I found the description of how alcohol destroys one poverty-stricken female character to be annoying, but perhaps Butler was just trying to avoid being overly politically correct (i.e., because opponents of religion, say, also had to believe that the poor were more virtuous than the wealthy). ( )
  Robert_Musil | Dec 15, 2019 |
Showing 1-5 of 35 (next | show all)
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» Add other authors (22 possible)

Author nameRoleType of authorWork?Status
Samuel Butlerprimary authorall editionscalculated
Arnett, Curtis JamesIntroductionsecondary authorsome editionsconfirmed
Cochrane, JamesEditorsecondary authorsome editionsconfirmed
Hoggart, RichardIntroductionsecondary authorsome editionsconfirmed
Streatfeild, R. A.Forewordsecondary authorsome editionsconfirmed
Weber, J. SherwoodAfterwordsecondary authorsome editionsconfirmed
Zabel, Morton DauwenIntroductionsecondary authorsome editionsconfirmed
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We know that all things work together for good to them that love God.

—Rom. viii.28
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When I was a small boy at the beginning of the century I remember an old man who wore knee-breeches and worsted stockings, and who used to hobble about the street of our village with the help of a stick. He must have been getting on for eighty in the year 1807, earlier than which date I suppose I can hardly remember him, for I was born in 1802.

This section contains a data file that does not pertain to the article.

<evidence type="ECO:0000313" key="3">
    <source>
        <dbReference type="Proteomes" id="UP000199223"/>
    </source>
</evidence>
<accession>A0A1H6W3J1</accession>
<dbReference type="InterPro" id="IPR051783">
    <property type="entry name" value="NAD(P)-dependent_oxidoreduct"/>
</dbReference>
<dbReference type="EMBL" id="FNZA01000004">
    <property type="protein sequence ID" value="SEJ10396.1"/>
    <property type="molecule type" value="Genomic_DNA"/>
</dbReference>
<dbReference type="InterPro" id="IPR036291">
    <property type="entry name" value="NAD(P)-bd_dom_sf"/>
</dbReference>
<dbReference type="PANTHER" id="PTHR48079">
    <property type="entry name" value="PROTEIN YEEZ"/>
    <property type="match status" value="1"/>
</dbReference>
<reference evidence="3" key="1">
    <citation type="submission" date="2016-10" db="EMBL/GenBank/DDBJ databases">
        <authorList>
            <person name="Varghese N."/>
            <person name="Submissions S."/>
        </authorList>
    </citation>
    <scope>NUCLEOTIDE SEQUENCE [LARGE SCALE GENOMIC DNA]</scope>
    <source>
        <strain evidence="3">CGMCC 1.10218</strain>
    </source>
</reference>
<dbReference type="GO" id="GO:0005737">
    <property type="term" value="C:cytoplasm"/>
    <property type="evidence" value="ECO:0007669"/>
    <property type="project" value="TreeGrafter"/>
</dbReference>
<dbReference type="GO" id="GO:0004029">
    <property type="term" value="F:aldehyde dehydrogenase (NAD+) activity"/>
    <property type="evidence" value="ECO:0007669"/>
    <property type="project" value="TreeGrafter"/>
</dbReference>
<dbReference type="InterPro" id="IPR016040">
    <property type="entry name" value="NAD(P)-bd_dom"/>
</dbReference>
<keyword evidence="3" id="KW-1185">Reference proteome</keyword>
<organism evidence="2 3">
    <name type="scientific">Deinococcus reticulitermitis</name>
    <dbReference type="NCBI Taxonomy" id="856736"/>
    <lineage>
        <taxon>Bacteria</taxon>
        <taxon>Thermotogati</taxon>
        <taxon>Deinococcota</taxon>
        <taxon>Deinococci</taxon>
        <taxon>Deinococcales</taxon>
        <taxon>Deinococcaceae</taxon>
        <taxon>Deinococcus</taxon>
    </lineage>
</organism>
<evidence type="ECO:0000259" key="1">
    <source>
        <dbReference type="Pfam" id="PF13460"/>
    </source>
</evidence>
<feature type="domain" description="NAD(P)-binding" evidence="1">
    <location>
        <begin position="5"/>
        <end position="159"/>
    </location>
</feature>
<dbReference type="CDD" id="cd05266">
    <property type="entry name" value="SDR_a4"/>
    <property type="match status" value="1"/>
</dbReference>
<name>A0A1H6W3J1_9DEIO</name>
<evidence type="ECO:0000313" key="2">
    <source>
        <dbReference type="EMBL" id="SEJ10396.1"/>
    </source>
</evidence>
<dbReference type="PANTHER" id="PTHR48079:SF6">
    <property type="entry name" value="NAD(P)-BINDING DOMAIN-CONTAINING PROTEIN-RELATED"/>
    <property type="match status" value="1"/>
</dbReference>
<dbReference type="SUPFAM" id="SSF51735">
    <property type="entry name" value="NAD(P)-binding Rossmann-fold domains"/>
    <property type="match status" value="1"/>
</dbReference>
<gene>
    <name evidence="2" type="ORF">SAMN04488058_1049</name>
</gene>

It is better to have loved and lost than never to have lost at all.
it seems to me that youth is like spring, an overpraised season - delightful if it happen to be a favourable one, but in practice rarely favoured and more remarkable, as a general rule, for biting east winds than genial breezes. Autumn is the mellower season, and what we lose in flowers, we more than gain in fruits. (Chapter VI)
A pair of lovers are like sunset and sunrise: there are such things every day but we very seldom see them.  (Chapter XI)
The devil, in fact, when he dresses himself in angel's clothes, can only be detected by experts of exceptional skill, and so often does he adopt this disguise that it is hardly safe to be seen talking to an angel at all. (Chapter XIX)
those who are happy in this world are better and more lovable people than those who are not   (Chapter XXVI)
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Hailed by George Bernard Shaw as "one of the summits of human achievement," Butler's autobiographical account of a harsh upbringing and troubled adulthood satirizes Victorian hypocrisy in its chronicle of the life and loves of Ernest Pontifex. Along the way, it offers a powerful indictment of 19th-century England's major institutions.

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Average: (3.55)
1 11
1.5 1
2 29
2.5 9
3 84
3.5 30
4 82
4.5 9
5 59

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Penguin Australia

An edition of this book was published by Penguin Australia.

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Tantor Media

An edition of this book was published by Tantor Media.